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November 12, 2014

On April 18, 2014, the Service released Private Letter Ruling 201416006. In this letter ruling, the Service permitted multiple, related parties to utilize the same exchange accommodation titleholder to park the same property involving separate qualified exchange accommodation arrangements. Even though only one of the taxpayers could successfully complete the reverse like-kind exchange, the Service ruled that the successful taxpayer would be able to defer gain recognition.


Gain deferral utilizing a §1031 like kind exchange typically involves the simultaneous or deferred exchange of like-kind properties.  Under rules issued by the Service in Revenue Procedure 2000-37, taxpayers can also use an exchange accommodation titleholder to purchase a replacement property prior to selling the relinquished property. This is called a reverse like-kind exchange. Since the exchange accommodation titleholder (and not the taxpayer) is treated as the owner of the property, the taxpayer is still able to exchange the relinquished property and defer gain recognition. In this type of arrangement, the exchange accommodation titleholder must acquire the replacement property under an qualified exchange accommodation arrangement, which generally requires both the taxpayer and the exchange accommodation titleholder to treat the property consistently as owned by the titleholder and as part of a reverse like-kind exchange.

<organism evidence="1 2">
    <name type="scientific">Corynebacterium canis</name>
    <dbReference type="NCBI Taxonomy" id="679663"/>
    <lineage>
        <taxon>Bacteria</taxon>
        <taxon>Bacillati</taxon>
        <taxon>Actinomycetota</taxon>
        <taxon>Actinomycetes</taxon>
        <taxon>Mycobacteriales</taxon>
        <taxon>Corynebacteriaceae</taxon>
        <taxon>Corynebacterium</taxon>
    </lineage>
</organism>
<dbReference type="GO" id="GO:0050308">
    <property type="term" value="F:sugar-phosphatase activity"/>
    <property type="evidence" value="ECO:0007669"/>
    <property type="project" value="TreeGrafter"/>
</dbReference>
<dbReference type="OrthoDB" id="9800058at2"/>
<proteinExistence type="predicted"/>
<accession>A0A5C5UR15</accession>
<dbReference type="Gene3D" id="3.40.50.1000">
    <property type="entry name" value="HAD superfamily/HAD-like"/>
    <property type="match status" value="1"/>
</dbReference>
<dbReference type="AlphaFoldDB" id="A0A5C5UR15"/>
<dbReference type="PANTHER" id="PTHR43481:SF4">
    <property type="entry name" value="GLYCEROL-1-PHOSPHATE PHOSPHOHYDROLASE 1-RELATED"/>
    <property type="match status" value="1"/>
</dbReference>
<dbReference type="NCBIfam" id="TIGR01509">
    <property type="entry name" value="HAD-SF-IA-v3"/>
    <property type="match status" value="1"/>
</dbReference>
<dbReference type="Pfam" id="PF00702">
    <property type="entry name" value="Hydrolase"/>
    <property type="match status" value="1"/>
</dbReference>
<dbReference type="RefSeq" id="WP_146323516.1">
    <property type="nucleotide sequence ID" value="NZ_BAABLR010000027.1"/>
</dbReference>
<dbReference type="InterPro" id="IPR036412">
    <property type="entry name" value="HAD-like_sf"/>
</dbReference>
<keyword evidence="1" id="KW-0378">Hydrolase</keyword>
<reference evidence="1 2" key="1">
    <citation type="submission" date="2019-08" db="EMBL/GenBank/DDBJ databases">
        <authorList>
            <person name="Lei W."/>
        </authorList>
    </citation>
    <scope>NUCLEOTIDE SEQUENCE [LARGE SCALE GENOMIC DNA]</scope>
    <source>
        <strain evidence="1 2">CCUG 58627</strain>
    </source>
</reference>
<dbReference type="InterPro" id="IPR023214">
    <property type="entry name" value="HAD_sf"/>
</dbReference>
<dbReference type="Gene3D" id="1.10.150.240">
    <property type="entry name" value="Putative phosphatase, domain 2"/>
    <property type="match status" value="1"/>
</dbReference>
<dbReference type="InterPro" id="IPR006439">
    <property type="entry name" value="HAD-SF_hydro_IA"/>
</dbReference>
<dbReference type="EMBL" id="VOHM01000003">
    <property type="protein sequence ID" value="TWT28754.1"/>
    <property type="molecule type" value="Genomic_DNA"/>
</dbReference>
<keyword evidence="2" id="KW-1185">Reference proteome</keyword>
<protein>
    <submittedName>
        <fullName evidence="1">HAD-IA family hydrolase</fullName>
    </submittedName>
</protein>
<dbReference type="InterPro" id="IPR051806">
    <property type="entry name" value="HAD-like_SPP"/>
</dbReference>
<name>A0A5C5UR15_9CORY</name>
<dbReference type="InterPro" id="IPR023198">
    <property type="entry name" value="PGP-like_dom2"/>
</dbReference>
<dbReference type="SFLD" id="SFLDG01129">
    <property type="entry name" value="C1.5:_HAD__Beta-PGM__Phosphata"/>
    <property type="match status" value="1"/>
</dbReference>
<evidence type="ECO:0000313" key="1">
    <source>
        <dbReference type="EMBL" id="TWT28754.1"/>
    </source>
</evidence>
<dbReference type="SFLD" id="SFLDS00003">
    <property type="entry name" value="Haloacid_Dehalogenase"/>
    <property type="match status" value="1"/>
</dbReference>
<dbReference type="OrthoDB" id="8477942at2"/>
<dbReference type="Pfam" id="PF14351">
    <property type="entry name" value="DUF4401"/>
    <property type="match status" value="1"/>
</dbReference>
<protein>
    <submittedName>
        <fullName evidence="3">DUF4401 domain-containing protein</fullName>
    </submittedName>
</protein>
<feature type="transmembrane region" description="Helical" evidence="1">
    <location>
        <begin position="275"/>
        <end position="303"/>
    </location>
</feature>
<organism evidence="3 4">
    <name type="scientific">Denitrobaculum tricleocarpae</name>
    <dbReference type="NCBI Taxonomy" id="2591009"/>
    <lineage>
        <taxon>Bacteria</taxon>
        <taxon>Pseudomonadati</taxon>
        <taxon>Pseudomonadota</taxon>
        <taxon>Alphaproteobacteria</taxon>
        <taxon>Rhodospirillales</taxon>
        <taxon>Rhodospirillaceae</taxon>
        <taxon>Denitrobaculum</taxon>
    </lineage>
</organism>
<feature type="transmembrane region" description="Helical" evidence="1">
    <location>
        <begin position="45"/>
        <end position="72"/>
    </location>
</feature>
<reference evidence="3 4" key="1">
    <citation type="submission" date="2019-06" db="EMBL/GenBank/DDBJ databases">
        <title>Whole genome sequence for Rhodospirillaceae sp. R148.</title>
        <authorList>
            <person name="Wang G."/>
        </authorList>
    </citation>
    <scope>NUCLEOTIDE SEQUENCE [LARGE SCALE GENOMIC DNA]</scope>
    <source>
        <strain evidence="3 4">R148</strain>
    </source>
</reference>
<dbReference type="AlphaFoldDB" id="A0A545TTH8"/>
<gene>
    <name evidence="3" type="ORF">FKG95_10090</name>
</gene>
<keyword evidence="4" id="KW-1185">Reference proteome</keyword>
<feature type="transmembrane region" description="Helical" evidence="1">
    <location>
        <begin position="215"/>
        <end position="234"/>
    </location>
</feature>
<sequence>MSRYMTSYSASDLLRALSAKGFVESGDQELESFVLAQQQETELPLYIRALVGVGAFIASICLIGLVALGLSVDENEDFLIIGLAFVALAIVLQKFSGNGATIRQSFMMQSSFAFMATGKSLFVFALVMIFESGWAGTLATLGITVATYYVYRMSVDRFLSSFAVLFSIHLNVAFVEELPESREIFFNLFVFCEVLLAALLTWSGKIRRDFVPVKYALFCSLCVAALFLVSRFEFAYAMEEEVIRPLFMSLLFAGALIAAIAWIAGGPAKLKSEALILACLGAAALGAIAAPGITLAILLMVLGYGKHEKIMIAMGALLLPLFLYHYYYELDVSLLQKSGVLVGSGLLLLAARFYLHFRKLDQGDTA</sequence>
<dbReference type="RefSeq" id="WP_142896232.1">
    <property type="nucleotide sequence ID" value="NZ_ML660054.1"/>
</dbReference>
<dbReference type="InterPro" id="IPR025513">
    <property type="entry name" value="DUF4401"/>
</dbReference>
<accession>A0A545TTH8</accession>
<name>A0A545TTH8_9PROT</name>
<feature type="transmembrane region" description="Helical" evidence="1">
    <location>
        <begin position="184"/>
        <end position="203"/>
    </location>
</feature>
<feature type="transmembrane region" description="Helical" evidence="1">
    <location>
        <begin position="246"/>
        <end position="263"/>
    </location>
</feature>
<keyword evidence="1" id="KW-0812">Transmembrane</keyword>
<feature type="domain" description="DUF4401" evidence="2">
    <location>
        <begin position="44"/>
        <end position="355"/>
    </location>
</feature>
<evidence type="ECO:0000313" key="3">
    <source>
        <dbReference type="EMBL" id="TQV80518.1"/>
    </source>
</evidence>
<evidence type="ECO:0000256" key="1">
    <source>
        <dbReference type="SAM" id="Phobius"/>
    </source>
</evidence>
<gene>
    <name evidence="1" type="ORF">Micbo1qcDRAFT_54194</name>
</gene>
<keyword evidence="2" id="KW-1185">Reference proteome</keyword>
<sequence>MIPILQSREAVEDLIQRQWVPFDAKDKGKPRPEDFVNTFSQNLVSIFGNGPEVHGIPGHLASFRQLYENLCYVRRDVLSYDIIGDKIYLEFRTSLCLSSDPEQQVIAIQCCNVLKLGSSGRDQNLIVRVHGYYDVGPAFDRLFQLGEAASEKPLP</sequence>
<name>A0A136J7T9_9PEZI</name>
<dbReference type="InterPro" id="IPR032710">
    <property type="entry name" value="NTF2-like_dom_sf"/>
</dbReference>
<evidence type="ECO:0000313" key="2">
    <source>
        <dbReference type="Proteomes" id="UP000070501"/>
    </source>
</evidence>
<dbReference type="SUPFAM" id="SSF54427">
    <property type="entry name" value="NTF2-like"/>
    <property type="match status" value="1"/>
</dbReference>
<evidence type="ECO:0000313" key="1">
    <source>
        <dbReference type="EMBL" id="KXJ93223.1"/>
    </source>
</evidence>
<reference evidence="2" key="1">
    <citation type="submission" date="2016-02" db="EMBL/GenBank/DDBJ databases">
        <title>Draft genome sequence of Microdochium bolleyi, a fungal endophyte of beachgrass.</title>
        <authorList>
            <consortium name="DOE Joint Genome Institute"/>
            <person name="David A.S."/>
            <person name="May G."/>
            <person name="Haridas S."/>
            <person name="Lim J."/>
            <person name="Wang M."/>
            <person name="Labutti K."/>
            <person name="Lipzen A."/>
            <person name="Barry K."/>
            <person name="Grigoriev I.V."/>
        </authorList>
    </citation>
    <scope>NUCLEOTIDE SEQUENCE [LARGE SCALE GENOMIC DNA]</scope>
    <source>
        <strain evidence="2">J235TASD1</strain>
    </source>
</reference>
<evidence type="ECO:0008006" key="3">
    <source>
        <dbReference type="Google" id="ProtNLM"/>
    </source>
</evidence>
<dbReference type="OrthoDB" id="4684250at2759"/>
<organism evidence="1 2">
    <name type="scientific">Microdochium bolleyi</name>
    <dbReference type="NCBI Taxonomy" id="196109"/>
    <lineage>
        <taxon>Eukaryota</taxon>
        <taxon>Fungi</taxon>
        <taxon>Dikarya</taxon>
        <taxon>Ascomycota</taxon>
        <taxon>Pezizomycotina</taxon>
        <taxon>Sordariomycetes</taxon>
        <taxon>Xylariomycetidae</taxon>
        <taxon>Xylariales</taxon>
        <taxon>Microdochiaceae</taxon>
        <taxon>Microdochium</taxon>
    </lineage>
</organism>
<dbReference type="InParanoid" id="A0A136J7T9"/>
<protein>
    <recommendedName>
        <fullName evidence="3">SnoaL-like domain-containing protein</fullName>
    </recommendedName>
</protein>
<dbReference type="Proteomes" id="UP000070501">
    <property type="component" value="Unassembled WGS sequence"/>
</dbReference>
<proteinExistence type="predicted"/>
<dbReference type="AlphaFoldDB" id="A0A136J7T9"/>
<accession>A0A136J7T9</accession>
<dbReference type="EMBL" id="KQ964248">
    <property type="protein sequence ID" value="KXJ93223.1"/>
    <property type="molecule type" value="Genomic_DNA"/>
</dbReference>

In this letter ruling, the taxpayer and two of its affiliates owned separate commercial office buildings, each of which they were interested in exchanging. Each entity entered into a qualified exchange accommodation agreement with the same, unrelated exchange accommodation titleholder. Under these agreements, the taxpayer and its affiliates each had the right to acquire the property as part of the agreement, but that this right would terminate upon prior notice by the taxpayer or either affiliate to acquire the property. The parties represented that the requirements of Revenue Procedure 2000-37 would be met.


In this situation, the Service ruled that Revenue Procedure 2000-37 does not prohibit this related, multi-party arrangement. Even though the taxpayer’s or its affiliates’ right to acquire the property terminates upon notice by another one of the parties, the Service ruled that this would not be an impediment to the parking arrangement. By using this technique, the taxpayer and its affiliates can buy itself additional time to identify the best property to relinquish.


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